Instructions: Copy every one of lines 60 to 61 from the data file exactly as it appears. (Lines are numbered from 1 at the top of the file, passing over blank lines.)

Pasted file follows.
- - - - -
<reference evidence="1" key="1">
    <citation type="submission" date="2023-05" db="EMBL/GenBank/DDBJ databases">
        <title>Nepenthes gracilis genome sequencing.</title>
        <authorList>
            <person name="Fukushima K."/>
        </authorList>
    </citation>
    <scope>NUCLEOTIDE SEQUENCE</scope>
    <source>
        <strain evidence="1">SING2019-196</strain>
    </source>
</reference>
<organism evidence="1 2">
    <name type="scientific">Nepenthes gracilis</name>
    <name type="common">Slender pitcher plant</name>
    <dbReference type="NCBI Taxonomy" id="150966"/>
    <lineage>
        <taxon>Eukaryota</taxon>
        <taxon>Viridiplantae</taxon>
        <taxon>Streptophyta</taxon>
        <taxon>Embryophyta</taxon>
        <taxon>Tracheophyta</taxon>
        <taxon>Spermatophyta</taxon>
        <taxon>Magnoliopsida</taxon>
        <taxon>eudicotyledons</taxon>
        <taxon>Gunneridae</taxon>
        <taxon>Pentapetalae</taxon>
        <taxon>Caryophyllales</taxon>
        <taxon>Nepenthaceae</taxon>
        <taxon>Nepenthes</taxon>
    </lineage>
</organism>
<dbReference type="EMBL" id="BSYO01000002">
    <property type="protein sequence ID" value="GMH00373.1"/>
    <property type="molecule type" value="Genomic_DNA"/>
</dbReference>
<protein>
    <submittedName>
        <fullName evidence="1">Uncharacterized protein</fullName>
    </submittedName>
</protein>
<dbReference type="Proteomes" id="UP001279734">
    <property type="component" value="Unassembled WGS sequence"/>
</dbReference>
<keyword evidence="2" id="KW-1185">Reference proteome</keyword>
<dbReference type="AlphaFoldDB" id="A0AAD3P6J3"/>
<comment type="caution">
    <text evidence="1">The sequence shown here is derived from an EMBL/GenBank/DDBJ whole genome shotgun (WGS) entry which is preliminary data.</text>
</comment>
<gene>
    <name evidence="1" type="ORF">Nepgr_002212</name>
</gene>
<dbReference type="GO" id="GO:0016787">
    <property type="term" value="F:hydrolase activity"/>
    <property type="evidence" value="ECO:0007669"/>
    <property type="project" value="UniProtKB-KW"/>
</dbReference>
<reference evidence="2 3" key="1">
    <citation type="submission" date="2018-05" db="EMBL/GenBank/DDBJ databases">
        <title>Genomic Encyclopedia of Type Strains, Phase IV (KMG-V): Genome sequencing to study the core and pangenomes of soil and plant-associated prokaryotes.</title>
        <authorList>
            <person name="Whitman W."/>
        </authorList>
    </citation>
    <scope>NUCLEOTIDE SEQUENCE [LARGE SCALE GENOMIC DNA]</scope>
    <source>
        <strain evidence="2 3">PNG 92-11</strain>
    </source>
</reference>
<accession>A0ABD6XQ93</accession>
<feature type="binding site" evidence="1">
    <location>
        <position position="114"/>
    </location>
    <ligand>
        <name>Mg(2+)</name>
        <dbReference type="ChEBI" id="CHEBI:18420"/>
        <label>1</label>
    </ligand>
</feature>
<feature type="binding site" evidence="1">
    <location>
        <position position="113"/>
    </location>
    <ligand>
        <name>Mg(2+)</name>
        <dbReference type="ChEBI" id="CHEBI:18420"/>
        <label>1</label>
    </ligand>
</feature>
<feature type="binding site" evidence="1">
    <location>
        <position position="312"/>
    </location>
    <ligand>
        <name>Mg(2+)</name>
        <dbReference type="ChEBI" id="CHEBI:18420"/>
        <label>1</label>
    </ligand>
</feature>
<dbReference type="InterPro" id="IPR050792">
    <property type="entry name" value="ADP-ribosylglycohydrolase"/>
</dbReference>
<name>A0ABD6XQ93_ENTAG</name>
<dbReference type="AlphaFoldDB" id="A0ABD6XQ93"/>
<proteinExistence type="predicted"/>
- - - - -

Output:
        <title>Genomic Encyclopedia of Type Strains, Phase IV (KMG-V): Genome sequencing to study the core and pangenomes of soil and plant-associated prokaryotes.</title>
        <authorList>